• Kalha, Solja (Helsingin yliopisto, 2020)
    Cornea is the outermost surface of the eye that refracts light to the lens and protects the sensitive ocular machinery. The cornea is divided to three cellular compartments; epithelium, stroma and endothelium. Our work focuses on the corneal epithelium, which is located closest to the tear film and, together with the film, forms a physiological barrier to pathogens and small particles from the environment. We followed the maturation of the mouse corneal epithelium from birth to adulthood and discovered a novel marker, Krt19, in this process. Krt19 expression gradually restricted from the central cornea to the limbus, concomitantly with eyelid opening and epithelial stratification, which are the hallmarks of postnatal maturation of the murine cornea. Corneal epithelium is renewed continuously throughout life by stem cells. Previous studies demonstrated that the limbus, located in the periphery of the cornea, houses the corneal stem cells. Immediate progeny of the stem cells, the progenitor cells, localize to the limbus, peripheral, and central cornea. We identified the gene Bmi1 in the corneal, epithelial progenitor cells. By lineage tracing of the Bmi1+ cells, we followed renewal dynamics in the central cornea and estimated the turnover of the epithelium to be 2-8 weeks in adult mice. However, we noticed a decrease in renewal rate with older animals. This is in line with evidence from renewal studies of the limbal stem cells, suggesting a general decrease of corneal epithelial renewal upon aging. We optimized a method to perform in vivo epithelial abrasion injury on mouse cornea. The development of this assay was instrumental for the experiments that followed. Using the abrasion model, we showed that the Bmi1+, central, corneal progenitor cells do not contribute to wound healing. Instead, the wound closed by rearrangement and migration of the remaining epithelial cells. We extended our analysis of the corneal barrier to encompass an accessory organ of the eye, the lacrimal gland (LG, tear gland). LG produces and secretes the aqueous part of the tear film, which is the largest portion of the film. The tear film provides another layer of protection to the ocular surface, because it contains anti-inflammatory and antimicrobial components as well as assists eyelid movements. We studied the role of Ectodysplasin-A (Eda) gene in the LG. Eda is critical in the development of ectodermal appendages, however LG development was not affected by the loss-of-function mutation in Eda. Instead, lack of EDA resulted in modulation of LG secretion and the development of a dry eye disease (DED). Furthermore, we discovered that Eda signalling activity was inhibited in response to corneal injury and suggest that this is necessary for the production of reflex tears that are released in ocular insult. In this assay, we shed light on the cooperation between cornea and the LG in homeostasis and injury. Our work is part of the research that aims to understand maturation and homeostatic maintenance of the anterior segment of the eye, cornea and the LG. This work provides new information regarding the development of Eda-linked DED. This is of importance, because the DED affects a large part of the population. Furthermore, we call for further studies on the mechanisms of how these two tissues communicate, as they are intricately linked and dependent of each other.
  • Dhaygude, Kishor Uttam (Helsingin yliopisto, 2019)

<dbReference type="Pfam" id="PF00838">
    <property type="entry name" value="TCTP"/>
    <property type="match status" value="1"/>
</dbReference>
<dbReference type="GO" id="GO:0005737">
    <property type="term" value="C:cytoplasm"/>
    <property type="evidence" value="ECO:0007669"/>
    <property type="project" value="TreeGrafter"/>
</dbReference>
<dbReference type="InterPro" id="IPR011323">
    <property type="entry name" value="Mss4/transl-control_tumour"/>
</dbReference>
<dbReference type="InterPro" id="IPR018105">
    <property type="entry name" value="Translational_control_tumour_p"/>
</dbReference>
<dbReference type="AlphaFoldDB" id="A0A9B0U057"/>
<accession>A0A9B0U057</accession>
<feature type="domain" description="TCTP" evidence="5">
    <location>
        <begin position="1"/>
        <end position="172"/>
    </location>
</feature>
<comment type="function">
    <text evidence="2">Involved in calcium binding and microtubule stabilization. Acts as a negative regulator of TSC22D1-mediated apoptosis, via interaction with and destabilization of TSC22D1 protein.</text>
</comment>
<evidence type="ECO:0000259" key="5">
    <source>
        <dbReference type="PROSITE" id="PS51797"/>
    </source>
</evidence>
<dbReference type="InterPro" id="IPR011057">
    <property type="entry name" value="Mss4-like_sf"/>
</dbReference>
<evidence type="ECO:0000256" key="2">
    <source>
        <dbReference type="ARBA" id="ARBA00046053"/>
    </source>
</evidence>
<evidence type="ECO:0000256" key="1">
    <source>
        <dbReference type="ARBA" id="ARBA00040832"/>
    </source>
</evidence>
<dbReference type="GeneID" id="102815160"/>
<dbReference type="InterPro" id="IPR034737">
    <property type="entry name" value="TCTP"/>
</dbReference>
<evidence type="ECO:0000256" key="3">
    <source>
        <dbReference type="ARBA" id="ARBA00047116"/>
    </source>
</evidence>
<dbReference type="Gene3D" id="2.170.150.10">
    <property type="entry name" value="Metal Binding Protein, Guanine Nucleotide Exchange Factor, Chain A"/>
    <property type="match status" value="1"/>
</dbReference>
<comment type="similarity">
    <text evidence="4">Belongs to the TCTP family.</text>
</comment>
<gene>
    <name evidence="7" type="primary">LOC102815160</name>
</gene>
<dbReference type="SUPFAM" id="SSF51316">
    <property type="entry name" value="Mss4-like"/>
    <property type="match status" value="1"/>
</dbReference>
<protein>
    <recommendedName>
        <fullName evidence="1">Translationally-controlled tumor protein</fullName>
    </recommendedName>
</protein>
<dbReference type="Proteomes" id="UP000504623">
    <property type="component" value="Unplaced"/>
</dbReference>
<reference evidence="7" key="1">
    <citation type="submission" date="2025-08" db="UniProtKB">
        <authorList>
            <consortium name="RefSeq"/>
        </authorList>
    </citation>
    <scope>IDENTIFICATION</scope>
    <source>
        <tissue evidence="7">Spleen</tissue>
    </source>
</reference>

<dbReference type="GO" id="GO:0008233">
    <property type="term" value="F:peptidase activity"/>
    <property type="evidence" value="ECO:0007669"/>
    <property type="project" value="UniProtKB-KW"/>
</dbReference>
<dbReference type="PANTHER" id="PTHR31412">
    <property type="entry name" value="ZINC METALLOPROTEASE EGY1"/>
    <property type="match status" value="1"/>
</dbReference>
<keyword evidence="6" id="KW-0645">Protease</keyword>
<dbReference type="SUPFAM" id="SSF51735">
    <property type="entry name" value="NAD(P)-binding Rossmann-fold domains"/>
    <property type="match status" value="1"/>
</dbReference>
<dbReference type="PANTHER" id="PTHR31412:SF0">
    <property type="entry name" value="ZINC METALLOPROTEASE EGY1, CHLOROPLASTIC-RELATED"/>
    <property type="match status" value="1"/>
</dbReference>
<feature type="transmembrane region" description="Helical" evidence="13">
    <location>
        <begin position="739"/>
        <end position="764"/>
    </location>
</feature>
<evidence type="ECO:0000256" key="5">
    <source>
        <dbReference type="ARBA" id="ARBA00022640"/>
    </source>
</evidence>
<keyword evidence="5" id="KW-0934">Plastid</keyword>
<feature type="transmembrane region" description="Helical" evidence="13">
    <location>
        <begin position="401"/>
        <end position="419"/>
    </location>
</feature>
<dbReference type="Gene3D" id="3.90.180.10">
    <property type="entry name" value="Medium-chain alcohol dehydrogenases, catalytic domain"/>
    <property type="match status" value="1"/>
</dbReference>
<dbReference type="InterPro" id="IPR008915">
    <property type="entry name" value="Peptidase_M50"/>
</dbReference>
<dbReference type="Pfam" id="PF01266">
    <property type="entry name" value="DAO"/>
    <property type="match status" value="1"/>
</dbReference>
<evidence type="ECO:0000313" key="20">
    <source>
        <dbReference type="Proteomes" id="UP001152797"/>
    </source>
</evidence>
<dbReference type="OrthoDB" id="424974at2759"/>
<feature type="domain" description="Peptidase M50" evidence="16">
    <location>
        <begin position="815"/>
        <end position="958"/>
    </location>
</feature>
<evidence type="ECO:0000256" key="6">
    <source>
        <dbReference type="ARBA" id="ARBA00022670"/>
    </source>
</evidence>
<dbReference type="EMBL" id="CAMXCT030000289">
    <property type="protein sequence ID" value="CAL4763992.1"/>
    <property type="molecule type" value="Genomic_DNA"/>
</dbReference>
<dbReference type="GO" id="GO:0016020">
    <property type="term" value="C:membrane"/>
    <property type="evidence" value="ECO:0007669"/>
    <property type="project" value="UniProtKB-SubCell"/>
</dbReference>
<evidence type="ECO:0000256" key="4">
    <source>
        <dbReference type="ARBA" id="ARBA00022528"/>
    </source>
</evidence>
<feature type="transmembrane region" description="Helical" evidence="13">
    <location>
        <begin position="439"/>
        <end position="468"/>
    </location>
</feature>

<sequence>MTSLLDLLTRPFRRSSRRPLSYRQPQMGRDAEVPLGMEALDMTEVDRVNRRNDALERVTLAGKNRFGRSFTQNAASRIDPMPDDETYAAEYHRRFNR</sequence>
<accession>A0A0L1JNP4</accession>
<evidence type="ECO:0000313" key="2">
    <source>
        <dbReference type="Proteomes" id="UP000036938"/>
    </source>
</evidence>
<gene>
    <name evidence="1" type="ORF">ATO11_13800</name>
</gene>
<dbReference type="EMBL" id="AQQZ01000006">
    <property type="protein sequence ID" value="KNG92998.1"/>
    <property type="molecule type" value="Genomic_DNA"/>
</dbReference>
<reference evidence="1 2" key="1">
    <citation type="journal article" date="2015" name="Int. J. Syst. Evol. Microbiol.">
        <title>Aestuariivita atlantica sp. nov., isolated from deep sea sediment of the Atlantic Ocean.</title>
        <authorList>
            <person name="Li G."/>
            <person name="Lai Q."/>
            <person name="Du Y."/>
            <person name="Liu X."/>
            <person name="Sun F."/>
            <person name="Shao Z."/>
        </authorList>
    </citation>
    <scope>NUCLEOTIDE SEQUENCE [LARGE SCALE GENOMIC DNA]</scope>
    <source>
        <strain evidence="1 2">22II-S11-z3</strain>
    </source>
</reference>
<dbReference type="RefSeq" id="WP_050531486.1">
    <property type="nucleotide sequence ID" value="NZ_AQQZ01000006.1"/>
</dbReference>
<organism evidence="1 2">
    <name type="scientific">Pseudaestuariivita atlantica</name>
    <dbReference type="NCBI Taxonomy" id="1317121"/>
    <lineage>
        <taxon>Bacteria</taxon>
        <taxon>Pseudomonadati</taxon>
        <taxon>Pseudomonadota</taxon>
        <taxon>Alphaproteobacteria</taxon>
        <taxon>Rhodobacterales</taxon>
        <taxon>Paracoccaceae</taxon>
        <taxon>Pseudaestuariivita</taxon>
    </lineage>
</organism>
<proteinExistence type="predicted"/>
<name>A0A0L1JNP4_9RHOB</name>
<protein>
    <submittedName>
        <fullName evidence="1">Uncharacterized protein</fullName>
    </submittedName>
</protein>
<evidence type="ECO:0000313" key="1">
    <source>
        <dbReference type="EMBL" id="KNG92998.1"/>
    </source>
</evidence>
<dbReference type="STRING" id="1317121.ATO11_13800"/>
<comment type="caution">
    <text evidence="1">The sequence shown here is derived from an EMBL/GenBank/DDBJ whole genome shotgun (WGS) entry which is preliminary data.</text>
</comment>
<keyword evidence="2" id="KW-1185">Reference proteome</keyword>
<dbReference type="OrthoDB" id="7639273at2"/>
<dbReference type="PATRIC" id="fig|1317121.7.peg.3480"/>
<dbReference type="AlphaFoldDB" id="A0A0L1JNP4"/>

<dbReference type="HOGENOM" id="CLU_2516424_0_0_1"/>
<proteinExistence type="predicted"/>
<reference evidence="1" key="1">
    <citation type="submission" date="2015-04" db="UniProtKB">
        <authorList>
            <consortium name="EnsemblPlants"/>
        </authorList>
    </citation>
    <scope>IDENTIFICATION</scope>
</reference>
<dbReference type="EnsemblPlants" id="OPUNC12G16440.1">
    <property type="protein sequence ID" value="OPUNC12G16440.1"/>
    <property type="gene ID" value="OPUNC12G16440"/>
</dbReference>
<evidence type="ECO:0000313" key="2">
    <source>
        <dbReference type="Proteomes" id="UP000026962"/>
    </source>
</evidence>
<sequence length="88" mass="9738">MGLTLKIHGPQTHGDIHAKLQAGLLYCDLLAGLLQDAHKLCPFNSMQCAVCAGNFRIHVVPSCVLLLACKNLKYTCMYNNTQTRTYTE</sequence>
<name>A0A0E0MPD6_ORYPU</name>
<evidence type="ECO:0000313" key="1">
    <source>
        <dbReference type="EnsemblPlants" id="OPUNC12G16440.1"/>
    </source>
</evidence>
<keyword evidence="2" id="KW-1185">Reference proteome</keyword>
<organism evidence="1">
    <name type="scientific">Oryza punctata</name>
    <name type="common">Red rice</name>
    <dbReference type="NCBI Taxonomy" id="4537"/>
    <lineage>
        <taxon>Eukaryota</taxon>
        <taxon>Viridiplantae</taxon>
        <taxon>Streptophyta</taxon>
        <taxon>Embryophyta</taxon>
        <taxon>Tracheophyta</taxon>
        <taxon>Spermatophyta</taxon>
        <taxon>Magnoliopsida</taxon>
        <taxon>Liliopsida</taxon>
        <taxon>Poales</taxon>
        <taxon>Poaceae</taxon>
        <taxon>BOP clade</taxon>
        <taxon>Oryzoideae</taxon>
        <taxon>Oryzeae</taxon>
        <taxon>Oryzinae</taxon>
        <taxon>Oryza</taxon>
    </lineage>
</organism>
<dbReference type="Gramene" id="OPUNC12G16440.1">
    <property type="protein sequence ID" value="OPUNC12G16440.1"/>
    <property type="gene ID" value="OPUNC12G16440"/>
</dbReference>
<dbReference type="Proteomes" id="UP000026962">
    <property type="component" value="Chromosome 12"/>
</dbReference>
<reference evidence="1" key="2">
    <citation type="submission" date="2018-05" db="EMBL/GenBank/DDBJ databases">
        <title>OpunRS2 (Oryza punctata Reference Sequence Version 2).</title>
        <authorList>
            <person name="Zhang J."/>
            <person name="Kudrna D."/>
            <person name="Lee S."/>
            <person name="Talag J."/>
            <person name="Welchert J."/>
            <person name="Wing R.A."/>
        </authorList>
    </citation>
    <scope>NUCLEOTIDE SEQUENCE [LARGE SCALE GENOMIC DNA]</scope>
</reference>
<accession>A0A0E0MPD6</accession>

The majority of the planet's biological diversity comprises of diverse microorganisms, including large communities of insects. It is only through symbiotic, pathogenic and vectoring association, a diverse relationship between the microorganisms and the insects can be established. In spite of having an independent interaction, microorganisms are expected to fulfill the important roles of insect nutrition, reproduction, development, as well as behavioral resistance to pathogen colonization. So to understand the molecular diversity, population structure, and ecological importance of the majority of microorganisms, it is very essential to discover and characterize these microbial communities. The multi-omics approaches have the potential of in-depth screening of microorganisms as well as answering some fundamental microbial ecology questions. So, multi-omics approaches and bioinformatic analysis are considered as the powerful tool to study the non-model microbes and ultimately to study the composition and function of dynamic microbial communities. In spite of these, the microbial community largely remains unknown to the domain of social insects. This thesis majorly utilizes the multi-omics approaches for demonstrating the dynamic interplay between host and microbes. On the basis of the observational study it has been found that pathogenic and natural microbial community are associated with ant Formica exsecta. The findings included members of several endogenous bacterial phyla, such as Wolbachia, two obligate endogenous and possibly entomopathogenic fungi, as well as complete genomes of three novel RNA viruses belonging to the classes of Iflaviridae, Dicistroviridae and Mononegavirales. In this thesis, RNA sequencing data for the ant F. exsecta constructed from the samples of several life stages of both sexes as well as female castes of queens and workers to maximize the representation of expressed genes. Additionally, for the first time the horizontal gene transfer is demonstrated in this thesis from Wolbachia endosymbiont to host F. exsecta ant genome and at the same time the process of releasing of the first genome of Wolbachia endosymbiont from ant species. Moreover, the focus of thesis is on genome organization and molecular characterization of the three F. exsecta viruses and at the same time explaining the viral transmission in other related ant species. By adopting the advantages of the power of genomic technologies, this thesis tries to provide new insights into the host and microbe interactions, and the evolution of host-parasite genomes in a more general framework. However, in general the studies of this thesis provide useful information, guidelines and resources for social insects and genomics research.